Moto2: Kenny Noyes Talks Misano GP

Misano Moto2

The motorcycle racing weekend of the San Marino Moto2 Grand Prix took a very strange turn for Kenny Noyes and his Jack & Jones By Antonio Banderas Racing team, and would be capped by the tragic death of Noyes’ fellow competitor Shoya Tomizawa.

The team was split into two halves for the weekend, with Kenny’s teammate Joan Olive trying a different chassis to the Promoharris bike that the team has been using so far.

The test certainly produced interesting results: Olive finished ahead of Kenny for the first time this season, but the change meant the garage was divided into two sides.

Putting this to the back of his mind, Noyes focused on trying to get the best from the chassis he’s been using all season. After going back to using the older swingarm on Saturday morning, Kenny immediately dropped two seconds off his best time from FP1, but there was no more room for improvement during qualifying.

His grid position became irrelevant, though, as the clutch cable popped out of its retainer on the warmup lap, leaving Noyes to start from pit lane, and negotiate Misano’s armco-lined chicane which marks pit lane exit.

A typically tenacious performance saw the American grit his teeth and slash his way forward through the field: from 39th at the end of the first lap, Noyes went on to finish 24th.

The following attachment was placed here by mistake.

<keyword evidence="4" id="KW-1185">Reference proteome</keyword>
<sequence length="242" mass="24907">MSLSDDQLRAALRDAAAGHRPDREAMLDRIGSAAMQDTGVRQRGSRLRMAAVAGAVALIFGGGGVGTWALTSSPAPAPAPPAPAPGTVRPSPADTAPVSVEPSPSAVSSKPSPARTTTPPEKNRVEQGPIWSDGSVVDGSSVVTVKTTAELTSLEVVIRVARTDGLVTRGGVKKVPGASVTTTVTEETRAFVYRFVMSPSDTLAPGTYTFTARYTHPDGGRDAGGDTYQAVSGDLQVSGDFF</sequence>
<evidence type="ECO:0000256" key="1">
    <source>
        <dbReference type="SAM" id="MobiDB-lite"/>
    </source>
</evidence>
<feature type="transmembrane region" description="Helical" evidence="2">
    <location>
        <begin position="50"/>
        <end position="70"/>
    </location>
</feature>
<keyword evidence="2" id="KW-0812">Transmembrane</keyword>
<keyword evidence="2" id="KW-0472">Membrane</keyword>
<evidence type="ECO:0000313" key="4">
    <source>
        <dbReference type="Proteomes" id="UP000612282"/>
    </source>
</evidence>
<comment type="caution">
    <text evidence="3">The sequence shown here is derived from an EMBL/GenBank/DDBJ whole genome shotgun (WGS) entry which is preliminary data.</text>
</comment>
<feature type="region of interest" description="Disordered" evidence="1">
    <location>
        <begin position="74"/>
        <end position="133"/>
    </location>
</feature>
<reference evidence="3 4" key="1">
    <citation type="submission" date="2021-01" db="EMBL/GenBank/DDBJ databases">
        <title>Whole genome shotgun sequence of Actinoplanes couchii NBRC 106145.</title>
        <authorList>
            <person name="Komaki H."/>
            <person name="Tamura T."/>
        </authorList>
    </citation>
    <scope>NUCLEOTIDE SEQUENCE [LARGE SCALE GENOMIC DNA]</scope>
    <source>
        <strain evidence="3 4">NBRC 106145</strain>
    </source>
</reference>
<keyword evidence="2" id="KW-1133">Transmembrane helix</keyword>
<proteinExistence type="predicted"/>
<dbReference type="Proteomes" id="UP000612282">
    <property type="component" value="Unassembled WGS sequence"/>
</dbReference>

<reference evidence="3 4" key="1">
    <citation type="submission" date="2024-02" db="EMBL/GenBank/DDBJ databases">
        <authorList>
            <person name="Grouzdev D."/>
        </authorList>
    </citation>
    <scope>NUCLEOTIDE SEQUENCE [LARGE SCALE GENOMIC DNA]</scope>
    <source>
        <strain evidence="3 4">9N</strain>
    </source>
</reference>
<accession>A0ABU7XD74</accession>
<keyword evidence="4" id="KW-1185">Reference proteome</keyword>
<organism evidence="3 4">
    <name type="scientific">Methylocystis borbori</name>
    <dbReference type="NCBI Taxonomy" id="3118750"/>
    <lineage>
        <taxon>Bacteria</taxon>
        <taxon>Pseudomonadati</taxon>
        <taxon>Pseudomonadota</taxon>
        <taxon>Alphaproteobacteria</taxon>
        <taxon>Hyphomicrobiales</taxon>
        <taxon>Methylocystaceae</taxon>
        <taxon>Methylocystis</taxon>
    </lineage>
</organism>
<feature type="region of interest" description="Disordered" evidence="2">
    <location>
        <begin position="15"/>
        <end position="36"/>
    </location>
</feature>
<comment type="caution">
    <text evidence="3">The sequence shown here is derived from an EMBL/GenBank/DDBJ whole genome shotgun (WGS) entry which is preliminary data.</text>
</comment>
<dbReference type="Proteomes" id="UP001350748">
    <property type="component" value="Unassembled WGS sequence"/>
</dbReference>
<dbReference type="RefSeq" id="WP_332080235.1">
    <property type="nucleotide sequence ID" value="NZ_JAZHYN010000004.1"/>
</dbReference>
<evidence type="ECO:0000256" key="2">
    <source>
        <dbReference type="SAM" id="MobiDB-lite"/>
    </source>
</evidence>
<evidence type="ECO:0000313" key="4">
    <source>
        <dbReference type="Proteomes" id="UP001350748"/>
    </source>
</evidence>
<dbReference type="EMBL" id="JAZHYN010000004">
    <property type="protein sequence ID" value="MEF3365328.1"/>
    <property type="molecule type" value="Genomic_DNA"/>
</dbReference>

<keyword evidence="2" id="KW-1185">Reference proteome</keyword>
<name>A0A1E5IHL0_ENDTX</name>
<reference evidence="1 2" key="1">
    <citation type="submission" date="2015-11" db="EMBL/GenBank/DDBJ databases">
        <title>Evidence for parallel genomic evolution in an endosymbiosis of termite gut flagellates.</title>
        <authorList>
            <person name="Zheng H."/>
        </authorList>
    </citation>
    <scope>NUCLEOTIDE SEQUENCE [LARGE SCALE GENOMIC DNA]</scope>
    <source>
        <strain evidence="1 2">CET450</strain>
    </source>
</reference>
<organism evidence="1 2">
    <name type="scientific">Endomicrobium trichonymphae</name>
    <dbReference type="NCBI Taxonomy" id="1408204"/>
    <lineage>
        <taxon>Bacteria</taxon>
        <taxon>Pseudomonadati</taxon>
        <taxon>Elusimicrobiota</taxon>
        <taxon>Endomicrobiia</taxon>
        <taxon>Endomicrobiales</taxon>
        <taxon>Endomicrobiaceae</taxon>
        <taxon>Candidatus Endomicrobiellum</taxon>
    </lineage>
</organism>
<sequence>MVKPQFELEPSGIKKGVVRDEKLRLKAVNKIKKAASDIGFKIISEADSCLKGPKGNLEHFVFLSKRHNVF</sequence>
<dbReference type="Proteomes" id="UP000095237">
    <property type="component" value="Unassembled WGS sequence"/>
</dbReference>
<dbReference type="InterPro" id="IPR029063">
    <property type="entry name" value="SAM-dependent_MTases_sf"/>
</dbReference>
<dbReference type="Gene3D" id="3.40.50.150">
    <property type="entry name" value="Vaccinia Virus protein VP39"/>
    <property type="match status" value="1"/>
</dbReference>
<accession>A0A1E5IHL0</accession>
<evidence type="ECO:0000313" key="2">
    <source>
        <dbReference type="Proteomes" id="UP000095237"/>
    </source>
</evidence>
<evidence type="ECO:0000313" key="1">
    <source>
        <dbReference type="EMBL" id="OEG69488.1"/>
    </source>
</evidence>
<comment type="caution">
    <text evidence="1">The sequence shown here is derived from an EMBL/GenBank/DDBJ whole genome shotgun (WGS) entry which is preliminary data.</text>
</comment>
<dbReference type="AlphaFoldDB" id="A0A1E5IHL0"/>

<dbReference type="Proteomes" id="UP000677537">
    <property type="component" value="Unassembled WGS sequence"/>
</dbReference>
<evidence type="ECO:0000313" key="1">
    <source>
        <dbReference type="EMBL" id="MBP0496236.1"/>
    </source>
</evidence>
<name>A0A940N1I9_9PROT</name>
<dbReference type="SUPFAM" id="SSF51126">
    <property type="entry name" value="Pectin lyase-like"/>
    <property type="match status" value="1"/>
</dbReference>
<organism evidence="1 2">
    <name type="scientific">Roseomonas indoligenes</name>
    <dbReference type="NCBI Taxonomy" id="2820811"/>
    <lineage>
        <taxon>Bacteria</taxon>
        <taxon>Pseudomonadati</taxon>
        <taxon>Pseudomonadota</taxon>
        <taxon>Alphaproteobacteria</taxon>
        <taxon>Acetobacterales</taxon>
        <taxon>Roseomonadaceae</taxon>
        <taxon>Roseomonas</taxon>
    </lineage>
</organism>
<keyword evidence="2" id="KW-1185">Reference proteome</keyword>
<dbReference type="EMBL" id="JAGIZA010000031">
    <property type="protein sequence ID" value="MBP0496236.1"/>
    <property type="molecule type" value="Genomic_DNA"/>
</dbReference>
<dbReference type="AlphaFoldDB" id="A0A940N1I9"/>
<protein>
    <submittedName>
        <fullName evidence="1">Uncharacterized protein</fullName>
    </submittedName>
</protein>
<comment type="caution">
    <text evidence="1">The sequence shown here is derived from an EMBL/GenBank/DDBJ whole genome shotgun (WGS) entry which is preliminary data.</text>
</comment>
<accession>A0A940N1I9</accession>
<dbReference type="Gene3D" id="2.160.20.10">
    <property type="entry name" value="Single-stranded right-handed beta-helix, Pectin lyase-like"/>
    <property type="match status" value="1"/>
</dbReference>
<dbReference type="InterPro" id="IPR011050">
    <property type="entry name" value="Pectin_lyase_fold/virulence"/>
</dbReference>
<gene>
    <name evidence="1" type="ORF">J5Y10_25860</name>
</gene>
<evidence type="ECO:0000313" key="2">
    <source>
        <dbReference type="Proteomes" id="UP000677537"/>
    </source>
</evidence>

Kenny Noyes says: "It’s been an unusual weekend with everything that’s been going on, and with my teammate running a different chassis, there have been two sides to the garage. We just tried to stay focused on what we were doing and figure out why we’re dropping behind the other guys a little bit with our bike’s performance."

"Basically we’ve had to go back to base settings, to the sweetest spot we’ve found on this bike. Saturday morning was OK, we got back on the pace, but I couldn’t improve any more in qualifying. It’s kind of frustrating not being able to get where we want to."

"I think we had a decent base at the beginning of the year but it hasn’t improved, we’re riding basically the same bike we had at Qatar. I know the team’s working hard, and I’m sure we’ll find a solution one way or the other."

Shoya Tomizawa’s tragic death in a crash on lap 12 cast a pall over the aftermath of the race, and helped Noyes put his tough weekend into perspective.

"I was feeling kinda sorry for myself, but then finding out what happened with Tomizawa puts things in perspective. Right now our thoughts and prayers go out to Tomizawa’s friends and family. On the track he was a real fierce competitor, a real fast guy, but round the paddock he was really nice, always joking and friendly."

"I got to do a few Arlen Ness events with him, and though I didn’t know him very well, it’s just terrible. What happened with Peter Lenz at Indianapolis and Tomizawa here at Misano reminds us all that this is a dangerous sport; it’s beautiful but dangerous also, and this is the darker side of it."


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